Unionism would be well advised to keep a close eye on its “friends”.
    Of course the UUP “might” think that it helps to have a “party member” as Secretary of State so that the Assembly can be by-passed……But with power-sharing and Dublin involved… just wont work out for them.

  • Itwas SammyMcNally whatdoneit

    If Cameron were as good as his word ( as we know generally as per FST he aint) and he got elected then it would be Christmas come early for the dissers as he attempts to move away from at least the spirit of the GFA.

    Luckily, if we can believe the polls, a right-wing-Pro-Unionist British government (possibly propped up by the DUP) is not gonig to have the opportunity to meddle in the still bedding down Political Process.

  • Charminator

    Unionism may find that putting stock in Cameron and the Tories is only bound to disappoint… again. The bare reality is that when political bargains must be struck, ‘cool Dave’ will have to work with not just the Irish Govt, but SF as well. He will find that doing so, in a climate of rolling back on years of Tory policy of having ‘no selfish strategic interest etc’ in NI, will be very tricky indeed. He’ll change. He’ll simply have to. And in the process, he’ll remind Unionists once again of lessons already taught by Heath, Wilson, and Thatcher, that in the context of the NI Unionists, British parties and the British people, know very little and care even less.

  • none of what you say is a foregone conclusion – some may turn out true, some may not. The key issue here is that this discussion is possible in the first place.

    Opening up government to the electorate in NI isn’t an end in itself, it’s an opportunity to be used. Not in a tribal smash and grab fashion as the Shinners and DUP would have us believe is a viable strategy long term but in adding to the fold another voice in UK government with that post-industrial demographic that the conservatives are lacking in.

    In that sense, the opportunity isn’t just an NI one.

    It has however been the lot of our local tribes to be sold down the river by their friends at Westminster and I see no reason to think that Cameron is any different.

    Except that your examples are outdated and rely on a part of the UK effectively descending into anarchy, and another part to undergo a pretty sustained bombing campaign.


  • Ah the ghost of the GFA makes it’s reappearance.

    together with an equally incomprehensible opinion on the ‘Political Process’ here. Whatever that is. Photograph opportunities in front of No 10 perhaps?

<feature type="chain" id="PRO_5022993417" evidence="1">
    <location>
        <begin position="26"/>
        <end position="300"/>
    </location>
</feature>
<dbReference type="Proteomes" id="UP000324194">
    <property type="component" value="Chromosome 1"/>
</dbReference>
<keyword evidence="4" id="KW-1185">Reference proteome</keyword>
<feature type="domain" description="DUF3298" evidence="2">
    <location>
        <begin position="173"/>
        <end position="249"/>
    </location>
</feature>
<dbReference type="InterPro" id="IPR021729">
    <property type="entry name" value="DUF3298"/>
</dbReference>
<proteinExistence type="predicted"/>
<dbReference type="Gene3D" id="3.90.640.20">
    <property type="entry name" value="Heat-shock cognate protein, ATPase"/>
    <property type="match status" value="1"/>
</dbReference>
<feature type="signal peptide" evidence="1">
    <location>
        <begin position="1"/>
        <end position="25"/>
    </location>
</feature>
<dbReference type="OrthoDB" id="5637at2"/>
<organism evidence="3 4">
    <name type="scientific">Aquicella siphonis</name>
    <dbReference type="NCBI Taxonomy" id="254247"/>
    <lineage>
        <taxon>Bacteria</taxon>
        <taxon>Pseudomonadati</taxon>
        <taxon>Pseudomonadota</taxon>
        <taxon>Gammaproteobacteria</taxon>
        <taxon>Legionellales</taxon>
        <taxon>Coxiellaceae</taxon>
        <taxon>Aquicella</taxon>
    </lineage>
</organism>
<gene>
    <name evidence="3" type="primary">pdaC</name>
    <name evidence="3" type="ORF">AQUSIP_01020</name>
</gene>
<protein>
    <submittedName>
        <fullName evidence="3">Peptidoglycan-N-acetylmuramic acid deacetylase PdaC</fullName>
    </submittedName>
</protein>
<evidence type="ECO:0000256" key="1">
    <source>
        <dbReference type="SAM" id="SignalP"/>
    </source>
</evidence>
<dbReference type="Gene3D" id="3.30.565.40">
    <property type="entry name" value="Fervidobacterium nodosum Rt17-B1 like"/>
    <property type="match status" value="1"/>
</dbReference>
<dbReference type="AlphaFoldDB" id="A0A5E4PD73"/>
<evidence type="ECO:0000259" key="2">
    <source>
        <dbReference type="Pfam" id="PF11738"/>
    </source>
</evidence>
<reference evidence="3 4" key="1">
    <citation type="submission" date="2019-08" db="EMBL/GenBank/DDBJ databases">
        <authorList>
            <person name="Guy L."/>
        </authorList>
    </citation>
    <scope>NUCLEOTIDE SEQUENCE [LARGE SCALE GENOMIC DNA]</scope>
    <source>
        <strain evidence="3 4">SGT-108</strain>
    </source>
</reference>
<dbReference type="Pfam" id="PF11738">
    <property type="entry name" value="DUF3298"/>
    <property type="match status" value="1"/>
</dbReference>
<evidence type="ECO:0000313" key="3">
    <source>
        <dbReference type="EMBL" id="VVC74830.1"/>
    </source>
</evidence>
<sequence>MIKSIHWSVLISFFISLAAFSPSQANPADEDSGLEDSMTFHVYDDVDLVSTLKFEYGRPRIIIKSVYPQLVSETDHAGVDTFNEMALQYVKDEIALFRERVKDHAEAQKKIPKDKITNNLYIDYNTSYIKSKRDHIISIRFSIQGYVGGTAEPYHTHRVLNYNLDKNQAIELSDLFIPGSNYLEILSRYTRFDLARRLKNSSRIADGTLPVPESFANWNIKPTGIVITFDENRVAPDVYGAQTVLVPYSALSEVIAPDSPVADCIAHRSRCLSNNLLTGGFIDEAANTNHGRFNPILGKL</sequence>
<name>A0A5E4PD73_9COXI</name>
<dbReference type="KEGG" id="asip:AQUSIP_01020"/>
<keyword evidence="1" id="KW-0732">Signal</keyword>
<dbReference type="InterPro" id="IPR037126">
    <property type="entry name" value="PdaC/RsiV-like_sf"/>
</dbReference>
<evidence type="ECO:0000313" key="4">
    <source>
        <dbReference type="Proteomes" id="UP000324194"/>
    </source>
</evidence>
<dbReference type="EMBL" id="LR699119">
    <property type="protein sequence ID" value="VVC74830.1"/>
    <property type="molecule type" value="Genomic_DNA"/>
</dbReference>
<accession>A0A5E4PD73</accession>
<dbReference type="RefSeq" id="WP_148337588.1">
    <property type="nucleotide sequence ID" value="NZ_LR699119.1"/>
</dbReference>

• Again, a remarkable inability to infer the differences between NI as a failed state and NI as a stable UK region.

  • Cynic

    Ni was never a state. It was a province within the UK

  • Itwas SammyMcNally whatdoneit

    st etienne,

    Ghosts operate in relation to dead things and according to Davey he is a subscriber to the GFA and it with it’s attendant legislation is very much alive although Davey is trying to do a bit of wriggling and speaking out of both sides of his mouth at the same time.

    Being very much alive contrasts markedly with project UCUNF which if we are to listen to the funny noises coming out of Tory central office is being supplanted by and agreement between the righ-wing-Tory party and the right-wing-anti-Catholic-anti-science-DUP-party.

    There was an insurgeny here for about 30 years and everyone bar Unionists ( and some mad-dog-right-wingers-in-the-Toryparty) recognise that the historical differences between Britian and Ireland take some time to bed down in the political/peace process – lets all hope Davey hasn’t forgtooten that little uncomfortable fact.

  • Itwas SammyMcNally whatdoneit


    Ulster is a province in Ireland.

    In the GFA the British recognised that it was for the people of Ireland alone and free of British interference to decide it’s constutional future. The GFA is also a reflection of the Tory party policy when they were in government that they have no strategic interest here and Davey’s funny Unionist noises will therefore be judged in that context.

  • Greenflag

    ‘ It was a province within the UK’

    The only province to have it’s own Parliament for 50 years until it was abolished by a Conservative Government who will repeat the exercise if it becomes necessary to do so .

  • A spirit is a dead thing in my eyes. This particular spirit gets dragged up so often by reactionaries unable to see that their interpretation of the GFA is just another religious belief with no ground in the reality that politics will keep changing whether they like it or not.

    From a right-wing-anti-little-NI-nationalist-pro-radical-voter.

    historical differences? Get your head out of the history books. There’s people’s livelihoods that need safeguarded.

    bloody hell.

  • I did think before typing ‘failed state’ but essentially a mismanaged fiefdom so the imagery is correct (in my eyes) if not the letter of the law

  • John East Belfast

    A Northern Irish unionist at the heart of the UK Cabinet will be brilliant for the Union.

    Better inside the tent and all that

  • Reader

    It was Sammy: The GFA is also a reflection …
    It’s not a reflection, it’s a document, and it has spawned legislation across the British Isles. If you need guidance on what DC is obliged to do, or not to do, pass the stuff on to a lawyer.
    I take it we are in agreement that DC has not done anything actionable *yet*?

  • Itwas SammyMcNally whatdoneit


    I agree that would be an excellent result for Unionism.

    In the event of a small Tory majority how good will it be if the British government is propped up by the DUP – do you think it would be good a) for Ulster and b) for Britiain.